The Harwitz store continued to operate much in the same way as it had since the late 1890s, but disaster visited the family in October of 1907 in the form of a large fire. A blaze broke out on the 200 block of Harrison Avenue at 4 am on the morning of October 1. Among the first businesses and individuals listed to have lost property were the personal residence, store, and buildings of Joseph Harwitz, listed as a total loss of $20,000. The original of the fire was a mystery, but it was reported that the first flames were wreathing a shooting gallery next to the Harwitz store at 3:55am. A total of 5 heavy streams of water were on the blaze by 4:30am with the help of Leadville firefighters and volunteers alike. Several people were injured while jumping from second story windows during the fire, including two roomers at the Harwitz residence, Frank Speiglman and Harry White. In panic, Speiglman and White unnecessarily jumped from the second story of the Harwitz residence although an escape was possible through the store, according to a reporter. Chief of Police Kern was injured from an erratic firehose has he attempted to carry it into the upstairs of the Harwitz residence. One woman, May Brown, jumped from a second story window and, while two bystanders tired to catch her, they were pushed by a drunken man and failed to form a “bucket” with their arms. May struck an awning and hit her head on the sidewalk; from which she received deep wounds to her scalp and arm. Grace gathered a box of jewels and watches as she escaped, but in great alarm, she dropped them as she ran down an interior staircase. After the fire was extinguished, Sam recovered the box, and it was considered something of a miracle to have survived the torrents of water which later cascaded from the upper story. Sam was credited with saving the house and surrounding buildings by immediately running from his bed though the burning shop to turn off a gasoline tank located at the rear of the store. After the fire was out, Grace re-entered the second story of the building to recover a set of silver dinnerware; only to find it a completely melted mass. It was reported that Joseph held $1000 in insurance for his structure- and was one of the only individuals to carry any insurance out of the $40,000 in total damage. Joseph’s insurance was unusual due to the fact that rates were so high, many business and property owners simply carried no insurance. A distraught barber of 25 years at 215 Harrison rifled through the ruins of his store for several valuable razor strops and chess pieces. During the fire, a shoe looter was caught by Harry Isaacs in front of Joseph’s store and a fight ensued. Overall, the fire was a destructive one, and clearly a pivotal point in the story of the Harwitz family. Indeed, newspapers throughout the state reported on the fire, including one in Fort Collins, Yuma, and Breckinridge.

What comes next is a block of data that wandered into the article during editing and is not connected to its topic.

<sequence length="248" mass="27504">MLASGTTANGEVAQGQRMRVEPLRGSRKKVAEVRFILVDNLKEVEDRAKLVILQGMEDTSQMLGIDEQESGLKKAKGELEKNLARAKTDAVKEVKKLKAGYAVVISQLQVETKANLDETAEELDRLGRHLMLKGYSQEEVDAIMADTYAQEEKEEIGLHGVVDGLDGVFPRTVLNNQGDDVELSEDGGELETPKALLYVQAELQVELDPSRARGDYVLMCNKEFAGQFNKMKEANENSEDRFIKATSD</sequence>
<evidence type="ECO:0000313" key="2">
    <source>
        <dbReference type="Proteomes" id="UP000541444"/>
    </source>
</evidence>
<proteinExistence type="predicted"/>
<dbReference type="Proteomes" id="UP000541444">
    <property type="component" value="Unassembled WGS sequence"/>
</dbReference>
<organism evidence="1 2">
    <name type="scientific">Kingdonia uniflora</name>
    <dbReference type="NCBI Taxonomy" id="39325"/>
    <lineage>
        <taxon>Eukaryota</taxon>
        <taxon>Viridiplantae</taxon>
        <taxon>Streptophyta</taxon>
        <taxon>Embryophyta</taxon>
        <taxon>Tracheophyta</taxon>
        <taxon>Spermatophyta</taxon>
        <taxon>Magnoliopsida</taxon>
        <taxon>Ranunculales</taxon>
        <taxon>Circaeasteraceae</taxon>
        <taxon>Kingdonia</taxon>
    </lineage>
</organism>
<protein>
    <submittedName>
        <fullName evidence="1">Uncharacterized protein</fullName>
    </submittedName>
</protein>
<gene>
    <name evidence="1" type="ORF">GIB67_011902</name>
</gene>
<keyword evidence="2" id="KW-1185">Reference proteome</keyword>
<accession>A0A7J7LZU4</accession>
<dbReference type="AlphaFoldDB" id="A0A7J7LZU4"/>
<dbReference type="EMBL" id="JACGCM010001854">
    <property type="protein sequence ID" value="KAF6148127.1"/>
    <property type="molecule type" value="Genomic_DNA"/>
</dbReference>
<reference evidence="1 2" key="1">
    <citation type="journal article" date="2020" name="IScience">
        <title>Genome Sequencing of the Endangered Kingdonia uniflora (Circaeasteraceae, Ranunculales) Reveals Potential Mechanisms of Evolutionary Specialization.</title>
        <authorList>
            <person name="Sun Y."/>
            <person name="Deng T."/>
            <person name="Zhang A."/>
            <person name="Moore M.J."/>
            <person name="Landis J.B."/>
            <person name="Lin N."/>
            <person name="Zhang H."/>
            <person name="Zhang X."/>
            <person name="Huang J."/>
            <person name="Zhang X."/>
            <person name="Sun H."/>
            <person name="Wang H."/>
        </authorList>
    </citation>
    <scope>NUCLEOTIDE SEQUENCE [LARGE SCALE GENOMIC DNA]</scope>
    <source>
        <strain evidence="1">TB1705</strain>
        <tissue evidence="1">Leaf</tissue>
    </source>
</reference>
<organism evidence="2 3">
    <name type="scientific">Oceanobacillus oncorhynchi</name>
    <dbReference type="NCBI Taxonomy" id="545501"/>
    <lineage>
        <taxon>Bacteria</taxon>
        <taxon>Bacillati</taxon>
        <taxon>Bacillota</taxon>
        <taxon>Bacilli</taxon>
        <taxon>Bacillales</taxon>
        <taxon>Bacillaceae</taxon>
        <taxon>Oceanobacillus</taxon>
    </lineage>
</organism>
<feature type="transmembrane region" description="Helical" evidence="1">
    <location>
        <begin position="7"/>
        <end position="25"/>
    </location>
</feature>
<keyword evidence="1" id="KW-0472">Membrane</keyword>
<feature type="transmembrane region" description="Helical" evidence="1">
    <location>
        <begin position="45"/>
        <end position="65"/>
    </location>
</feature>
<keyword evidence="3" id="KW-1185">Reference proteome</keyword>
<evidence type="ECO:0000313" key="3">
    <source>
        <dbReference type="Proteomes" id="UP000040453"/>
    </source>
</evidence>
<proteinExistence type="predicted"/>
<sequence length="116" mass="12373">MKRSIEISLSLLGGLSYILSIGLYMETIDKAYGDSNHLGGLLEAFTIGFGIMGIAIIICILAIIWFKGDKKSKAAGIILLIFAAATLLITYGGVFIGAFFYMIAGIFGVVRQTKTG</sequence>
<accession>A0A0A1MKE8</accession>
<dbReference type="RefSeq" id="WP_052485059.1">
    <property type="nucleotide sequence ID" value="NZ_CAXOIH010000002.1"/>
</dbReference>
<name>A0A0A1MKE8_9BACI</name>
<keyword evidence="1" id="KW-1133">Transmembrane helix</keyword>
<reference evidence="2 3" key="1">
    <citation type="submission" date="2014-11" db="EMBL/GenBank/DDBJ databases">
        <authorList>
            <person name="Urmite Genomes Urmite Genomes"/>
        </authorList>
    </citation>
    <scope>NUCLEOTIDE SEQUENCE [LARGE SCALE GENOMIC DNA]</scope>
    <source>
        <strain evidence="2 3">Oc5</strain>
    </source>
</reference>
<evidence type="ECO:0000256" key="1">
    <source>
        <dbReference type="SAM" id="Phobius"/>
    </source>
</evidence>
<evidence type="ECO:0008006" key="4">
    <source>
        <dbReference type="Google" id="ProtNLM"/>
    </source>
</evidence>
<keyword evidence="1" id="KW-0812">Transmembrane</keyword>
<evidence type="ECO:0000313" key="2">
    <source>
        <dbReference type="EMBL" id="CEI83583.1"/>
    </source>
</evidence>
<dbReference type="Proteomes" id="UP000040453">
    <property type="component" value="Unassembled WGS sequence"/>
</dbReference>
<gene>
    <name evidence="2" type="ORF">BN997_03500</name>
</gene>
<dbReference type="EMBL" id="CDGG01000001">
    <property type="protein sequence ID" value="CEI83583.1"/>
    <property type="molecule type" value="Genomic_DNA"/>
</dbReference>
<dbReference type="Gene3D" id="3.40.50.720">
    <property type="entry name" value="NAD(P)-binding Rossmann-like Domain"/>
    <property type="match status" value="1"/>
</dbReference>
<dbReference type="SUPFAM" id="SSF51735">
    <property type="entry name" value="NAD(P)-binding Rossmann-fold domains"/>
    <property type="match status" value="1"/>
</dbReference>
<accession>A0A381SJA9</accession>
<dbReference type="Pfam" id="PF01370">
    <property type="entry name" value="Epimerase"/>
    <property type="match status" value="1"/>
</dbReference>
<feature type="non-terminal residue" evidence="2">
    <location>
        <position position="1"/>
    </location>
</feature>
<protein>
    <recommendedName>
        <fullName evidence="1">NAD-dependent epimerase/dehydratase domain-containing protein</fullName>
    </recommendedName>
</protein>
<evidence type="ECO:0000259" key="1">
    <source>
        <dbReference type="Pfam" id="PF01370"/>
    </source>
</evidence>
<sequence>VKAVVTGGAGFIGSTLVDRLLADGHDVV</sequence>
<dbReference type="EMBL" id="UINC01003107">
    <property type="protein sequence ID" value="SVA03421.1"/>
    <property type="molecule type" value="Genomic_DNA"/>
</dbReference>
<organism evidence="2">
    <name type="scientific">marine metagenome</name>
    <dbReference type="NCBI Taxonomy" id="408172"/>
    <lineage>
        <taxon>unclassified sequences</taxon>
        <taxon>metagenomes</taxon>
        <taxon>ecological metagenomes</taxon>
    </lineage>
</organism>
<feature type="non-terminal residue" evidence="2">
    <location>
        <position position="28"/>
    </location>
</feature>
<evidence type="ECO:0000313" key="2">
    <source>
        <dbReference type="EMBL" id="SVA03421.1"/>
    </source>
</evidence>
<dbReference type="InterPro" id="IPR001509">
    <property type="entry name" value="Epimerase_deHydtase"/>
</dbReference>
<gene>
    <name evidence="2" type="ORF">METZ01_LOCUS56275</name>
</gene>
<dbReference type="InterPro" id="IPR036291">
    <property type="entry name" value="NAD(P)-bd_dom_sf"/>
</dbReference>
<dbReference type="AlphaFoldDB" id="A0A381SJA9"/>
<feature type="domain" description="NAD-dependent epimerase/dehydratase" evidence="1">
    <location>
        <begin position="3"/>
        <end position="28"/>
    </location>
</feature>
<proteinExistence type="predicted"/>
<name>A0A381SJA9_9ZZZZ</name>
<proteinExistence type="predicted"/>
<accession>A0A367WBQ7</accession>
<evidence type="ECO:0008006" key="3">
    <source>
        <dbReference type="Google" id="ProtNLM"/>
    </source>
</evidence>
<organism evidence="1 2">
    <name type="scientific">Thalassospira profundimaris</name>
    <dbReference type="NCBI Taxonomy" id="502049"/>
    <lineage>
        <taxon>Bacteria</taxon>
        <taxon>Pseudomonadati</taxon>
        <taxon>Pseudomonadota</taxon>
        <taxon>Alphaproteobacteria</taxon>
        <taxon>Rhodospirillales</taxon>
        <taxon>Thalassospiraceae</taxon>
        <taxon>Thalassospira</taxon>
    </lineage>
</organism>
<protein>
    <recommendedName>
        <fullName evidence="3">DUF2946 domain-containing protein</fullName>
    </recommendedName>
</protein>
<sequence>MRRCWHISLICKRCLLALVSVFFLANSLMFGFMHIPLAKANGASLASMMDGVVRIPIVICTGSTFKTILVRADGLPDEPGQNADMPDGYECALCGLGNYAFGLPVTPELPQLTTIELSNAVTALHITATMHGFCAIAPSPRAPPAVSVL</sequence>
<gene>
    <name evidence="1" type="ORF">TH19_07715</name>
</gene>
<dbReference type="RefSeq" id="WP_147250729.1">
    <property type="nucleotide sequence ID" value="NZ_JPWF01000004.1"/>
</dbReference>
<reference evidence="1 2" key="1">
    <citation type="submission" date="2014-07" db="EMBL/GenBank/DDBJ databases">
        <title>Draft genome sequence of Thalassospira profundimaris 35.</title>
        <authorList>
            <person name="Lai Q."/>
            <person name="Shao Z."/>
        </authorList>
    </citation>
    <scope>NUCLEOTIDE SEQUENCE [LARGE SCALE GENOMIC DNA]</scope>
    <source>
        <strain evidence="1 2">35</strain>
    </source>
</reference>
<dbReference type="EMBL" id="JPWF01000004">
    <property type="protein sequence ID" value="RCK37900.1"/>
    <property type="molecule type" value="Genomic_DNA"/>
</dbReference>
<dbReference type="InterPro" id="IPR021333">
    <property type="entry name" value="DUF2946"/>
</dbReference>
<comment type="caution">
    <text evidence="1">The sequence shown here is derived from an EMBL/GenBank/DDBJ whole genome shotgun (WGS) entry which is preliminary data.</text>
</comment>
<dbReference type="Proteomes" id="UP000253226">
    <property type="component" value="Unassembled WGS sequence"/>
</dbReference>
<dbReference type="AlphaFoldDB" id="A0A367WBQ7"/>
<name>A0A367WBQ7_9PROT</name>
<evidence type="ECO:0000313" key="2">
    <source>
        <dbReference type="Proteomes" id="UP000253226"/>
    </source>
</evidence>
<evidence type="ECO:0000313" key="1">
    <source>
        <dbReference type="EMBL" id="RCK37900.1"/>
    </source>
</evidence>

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Vague Fire In A Bakery By Swedish Translation
A vague and intriguing article appeared in the Denver Swedish language newspaper Svensk-Amerikanska Western in September 1893. The article, translated with the help of Google translate, explains that Samuel Pelton was suspected of intentionally setting a fire in a bakery, which the article claimed he owned. The Denver city directory confirms that Samuel indeed lived at the location of The Denver Baking Company on 24th Street in 1893. The proprietor was an unidentified individual listed in the directory as “M. Pelton”. Further information about this event, the identity of M. Pelton, or any repercussions of the fire are unknown. In 1895, a fire was set with coal oil on a mattress in the basement of a Famous branch store in Colorado Springs.